Meet the investor: Sergey Young

Founding partner of Longevity Vision Fund

Longevity Vision Fund (LVF) is a $100 million venture capital fund investing in growth stages.

Longevity investments made

LVF has grown its portfolio to 18 companies that are leaders in their respective technology verticals. Our sector focus has two components: therapeutic platforms targeting the underlying causes of aging (gene therapy and editing, organ and tissue regeneration) and broader AI-enabled health tech supporting healthy life extension in general (AI in drug discovery, MedTech, and early-stage diagnostics).

Notable investments:

Tessera Therapeutics is pioneering gene writing, a new category of genome engineering technology designed to make every type of modification to human DNA, enabling cures for nearly every genetic disease. Its technology is capable to write an entire gene, overcoming critical limitations of gene therapy and gene editors like CRISPR.

Biolinq is a leading wearable biosensor platform based on a needle-free transdermal biosensor patch that is able to continuously measure blood biochemistry (including glucose, as well as potential multiple other analytes) without coming into contact with blood.

LyGenesis is an organ regeneration company that enables patients’ own lymph nodes to be used as bioreactors to regrow functioning organs within the body. LyGenesis’ liver regeneration program, which advanced to Phase 2a clinical trials, can upend organ shortage and transplantation problems by leveraging a single donated organ to treat up to 75 patients.

Why do you invest in longevity?

We are living at a unique time when the combination of science and technology can:

  • Accelerate drug development and hence reduce the cost of future treatments by a factor of 10-20.
  • Treat previously untreatable diseases – from rare genetic diseases to widespread cancer.
  • Slow down aging and potentially even reverse it.

The LVF team aim to be first movers in the field of longevity to help advance life extension innovations and investments at a much bigger scale than before. We have defined a differentiated and de-risked investment strategy that allows us to invest in validated scientific concepts with viable business models and a clear path to FDA approvals, as well as IPOs.

What areas of longevity are you most excited about?

First – gene therapy and editing. While it was initially targeted to rare diseases for proof of concept, rare diseases combined are not that rare – more than 300 million people have them. Today, therapeutic applications are moving to more widespread chronic diseases, such as cancer and cardiovascular diseases, which in total account for more than 50% of deaths over the age 50.

Second – organ and tissue regeneration. In the near future, organs will be bio-printed or grown inside patients’ own bodies. This will help treat a number of life-threatening conditions such as kidney and liver diseases, which in total represent over 80% of all organ transplantation procedures.

Third – AI drug discovery. It is speeding up the process of designing new drugs from several years to just a few months. A great example is our portfolio company Insilico Medicine, which has proven that its AI platform can design and validate a new drug candidate in under two months. This process could take big pharma companies 2-3 years without the use of such technology.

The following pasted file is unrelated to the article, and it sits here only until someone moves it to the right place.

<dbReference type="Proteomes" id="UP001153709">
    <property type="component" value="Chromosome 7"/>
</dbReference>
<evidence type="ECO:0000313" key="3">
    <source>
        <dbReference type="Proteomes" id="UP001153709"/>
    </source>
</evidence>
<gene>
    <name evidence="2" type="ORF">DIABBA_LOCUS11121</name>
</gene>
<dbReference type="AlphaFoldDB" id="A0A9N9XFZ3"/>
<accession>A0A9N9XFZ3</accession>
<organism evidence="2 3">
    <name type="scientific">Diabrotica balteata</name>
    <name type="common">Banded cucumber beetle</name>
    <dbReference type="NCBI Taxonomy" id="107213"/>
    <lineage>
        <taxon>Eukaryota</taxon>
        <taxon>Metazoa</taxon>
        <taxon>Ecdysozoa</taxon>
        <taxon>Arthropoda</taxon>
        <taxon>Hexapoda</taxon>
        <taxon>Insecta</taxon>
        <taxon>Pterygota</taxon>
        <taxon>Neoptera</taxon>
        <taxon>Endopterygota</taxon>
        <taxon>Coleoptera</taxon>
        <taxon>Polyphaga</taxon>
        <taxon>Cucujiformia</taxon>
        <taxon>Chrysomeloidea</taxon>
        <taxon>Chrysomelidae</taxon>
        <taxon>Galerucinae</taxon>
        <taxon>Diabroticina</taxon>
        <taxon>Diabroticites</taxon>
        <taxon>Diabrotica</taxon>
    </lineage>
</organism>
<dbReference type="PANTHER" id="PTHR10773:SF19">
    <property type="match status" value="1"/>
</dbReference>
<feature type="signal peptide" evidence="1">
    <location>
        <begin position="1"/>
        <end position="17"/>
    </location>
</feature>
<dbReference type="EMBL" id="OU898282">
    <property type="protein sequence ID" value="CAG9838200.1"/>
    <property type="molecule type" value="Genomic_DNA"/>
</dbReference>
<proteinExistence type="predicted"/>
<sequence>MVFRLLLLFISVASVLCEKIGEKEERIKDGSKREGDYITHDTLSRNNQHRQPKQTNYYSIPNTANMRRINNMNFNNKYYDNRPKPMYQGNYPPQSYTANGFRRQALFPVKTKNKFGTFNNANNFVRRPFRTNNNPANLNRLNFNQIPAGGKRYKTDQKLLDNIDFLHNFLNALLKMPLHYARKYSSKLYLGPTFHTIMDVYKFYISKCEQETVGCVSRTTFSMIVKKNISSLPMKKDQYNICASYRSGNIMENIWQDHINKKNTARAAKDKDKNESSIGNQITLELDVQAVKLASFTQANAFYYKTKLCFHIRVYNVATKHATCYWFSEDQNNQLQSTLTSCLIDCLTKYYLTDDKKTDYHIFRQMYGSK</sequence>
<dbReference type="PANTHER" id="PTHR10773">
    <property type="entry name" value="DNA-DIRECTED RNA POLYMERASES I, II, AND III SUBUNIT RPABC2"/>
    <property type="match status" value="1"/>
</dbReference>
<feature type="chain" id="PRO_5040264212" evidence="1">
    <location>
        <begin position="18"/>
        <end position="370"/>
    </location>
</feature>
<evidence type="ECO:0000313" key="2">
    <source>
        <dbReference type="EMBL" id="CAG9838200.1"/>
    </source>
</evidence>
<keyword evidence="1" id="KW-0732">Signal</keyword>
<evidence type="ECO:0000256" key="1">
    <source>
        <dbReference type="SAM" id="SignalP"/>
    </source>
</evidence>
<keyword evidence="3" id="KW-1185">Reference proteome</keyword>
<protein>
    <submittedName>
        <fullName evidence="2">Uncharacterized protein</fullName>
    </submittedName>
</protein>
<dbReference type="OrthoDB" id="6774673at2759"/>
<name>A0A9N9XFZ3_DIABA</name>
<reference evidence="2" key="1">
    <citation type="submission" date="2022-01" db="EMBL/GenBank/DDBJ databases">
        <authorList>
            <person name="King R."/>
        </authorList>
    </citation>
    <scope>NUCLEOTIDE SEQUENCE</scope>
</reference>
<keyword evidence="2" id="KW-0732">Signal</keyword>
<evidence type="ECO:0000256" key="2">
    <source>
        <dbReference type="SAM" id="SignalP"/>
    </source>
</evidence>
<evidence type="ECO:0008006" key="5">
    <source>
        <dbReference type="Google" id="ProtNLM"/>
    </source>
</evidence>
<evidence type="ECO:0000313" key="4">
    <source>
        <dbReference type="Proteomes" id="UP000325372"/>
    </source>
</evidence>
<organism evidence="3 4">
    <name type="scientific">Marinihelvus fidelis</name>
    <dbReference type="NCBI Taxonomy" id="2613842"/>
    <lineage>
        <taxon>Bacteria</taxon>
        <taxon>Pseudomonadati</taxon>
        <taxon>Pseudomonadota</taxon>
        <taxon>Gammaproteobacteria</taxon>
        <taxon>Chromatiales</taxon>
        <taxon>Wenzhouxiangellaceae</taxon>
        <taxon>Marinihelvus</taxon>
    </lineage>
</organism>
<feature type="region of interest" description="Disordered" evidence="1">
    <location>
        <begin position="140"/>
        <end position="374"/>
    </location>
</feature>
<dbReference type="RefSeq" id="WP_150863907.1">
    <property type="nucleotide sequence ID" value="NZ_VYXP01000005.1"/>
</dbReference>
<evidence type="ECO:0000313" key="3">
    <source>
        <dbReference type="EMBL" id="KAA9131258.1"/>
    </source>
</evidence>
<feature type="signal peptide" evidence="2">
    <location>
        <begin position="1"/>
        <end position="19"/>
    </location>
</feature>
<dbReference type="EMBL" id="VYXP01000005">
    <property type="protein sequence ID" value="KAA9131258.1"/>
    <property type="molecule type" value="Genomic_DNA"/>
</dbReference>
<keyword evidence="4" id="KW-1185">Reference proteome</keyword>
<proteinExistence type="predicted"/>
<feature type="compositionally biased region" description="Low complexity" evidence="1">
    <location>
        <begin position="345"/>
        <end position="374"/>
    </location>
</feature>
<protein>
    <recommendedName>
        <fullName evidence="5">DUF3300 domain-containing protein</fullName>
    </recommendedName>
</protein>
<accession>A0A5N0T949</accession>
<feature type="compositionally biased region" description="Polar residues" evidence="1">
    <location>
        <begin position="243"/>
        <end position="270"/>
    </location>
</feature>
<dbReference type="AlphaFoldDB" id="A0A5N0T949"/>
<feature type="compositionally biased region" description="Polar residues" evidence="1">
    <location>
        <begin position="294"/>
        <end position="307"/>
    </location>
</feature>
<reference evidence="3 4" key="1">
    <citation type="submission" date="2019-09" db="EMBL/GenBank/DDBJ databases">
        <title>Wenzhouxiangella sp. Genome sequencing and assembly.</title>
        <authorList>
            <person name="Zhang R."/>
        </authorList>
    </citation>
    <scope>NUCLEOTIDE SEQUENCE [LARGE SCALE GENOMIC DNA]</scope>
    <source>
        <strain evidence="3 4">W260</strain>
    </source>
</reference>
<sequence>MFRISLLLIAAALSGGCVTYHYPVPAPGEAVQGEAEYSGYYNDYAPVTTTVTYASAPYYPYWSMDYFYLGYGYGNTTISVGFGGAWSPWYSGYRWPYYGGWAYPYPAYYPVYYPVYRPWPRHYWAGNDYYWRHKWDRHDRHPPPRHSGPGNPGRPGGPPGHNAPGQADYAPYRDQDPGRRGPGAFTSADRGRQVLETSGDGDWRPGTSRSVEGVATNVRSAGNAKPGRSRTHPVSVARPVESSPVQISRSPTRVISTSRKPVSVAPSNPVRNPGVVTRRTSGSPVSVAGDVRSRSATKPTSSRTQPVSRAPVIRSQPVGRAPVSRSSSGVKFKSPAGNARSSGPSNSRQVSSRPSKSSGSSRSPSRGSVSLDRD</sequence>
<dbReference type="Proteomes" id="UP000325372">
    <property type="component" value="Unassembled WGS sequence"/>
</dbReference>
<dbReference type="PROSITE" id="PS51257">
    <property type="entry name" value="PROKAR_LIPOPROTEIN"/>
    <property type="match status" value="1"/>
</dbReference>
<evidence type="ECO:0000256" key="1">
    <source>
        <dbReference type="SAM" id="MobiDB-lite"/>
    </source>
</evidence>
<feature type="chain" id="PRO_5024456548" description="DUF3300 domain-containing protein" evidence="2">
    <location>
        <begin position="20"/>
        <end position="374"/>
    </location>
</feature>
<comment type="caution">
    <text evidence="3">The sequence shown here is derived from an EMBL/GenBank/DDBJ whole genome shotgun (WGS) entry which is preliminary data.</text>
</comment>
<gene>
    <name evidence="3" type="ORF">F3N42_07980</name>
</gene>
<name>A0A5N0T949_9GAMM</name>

If you could change one thing about the longevity industry, what would it be?

I think one of the major bottlenecks is education. The science of aging is not broadly taught at medical universities. Therefore, there’s a lack of talent in this subject matter in the first place.

If more scientists and medical professionals specialized in the biology of aging and longevity medicine, there would be a positive impact on the healthcare system overall. There would also be an impact on policies that would begin to recognize aging as a disease (or at least a major risk factor), inspire innovation, and attract more investment capital to the field.

What is your personal longevity regime?

My personal longevity choices fit into 5 ‘buckets’ that are also part of my pro-bono corporate longevity program – Longevity @ Work – which I have been advising on and helping to implement at large corporations and institutions:

  1. Prevention of a disease is far more effective than its cure/treatment. Make sure to get comprehensive annual health check-ups and track your own health and physical activity with the help of modern wearables.
  2. Quit bad habits such as smoking, proven to shorten lifespan by at least 10 years.
  3. Proper nutrition is one of the key pillars of longevity. Follow a primarily plant-based diet, with caloric intake reduced by 15-25% from your usual eating habits – and practice intermittent fasting.
  4. Stay active with at least 10,000 steps per day, as well as regular and diverse work-outs and physical activities.
  5. Proper sleep and a positive mindset is important for health and longevity. Use gadgets to track and optimize your sleep and practice meditation.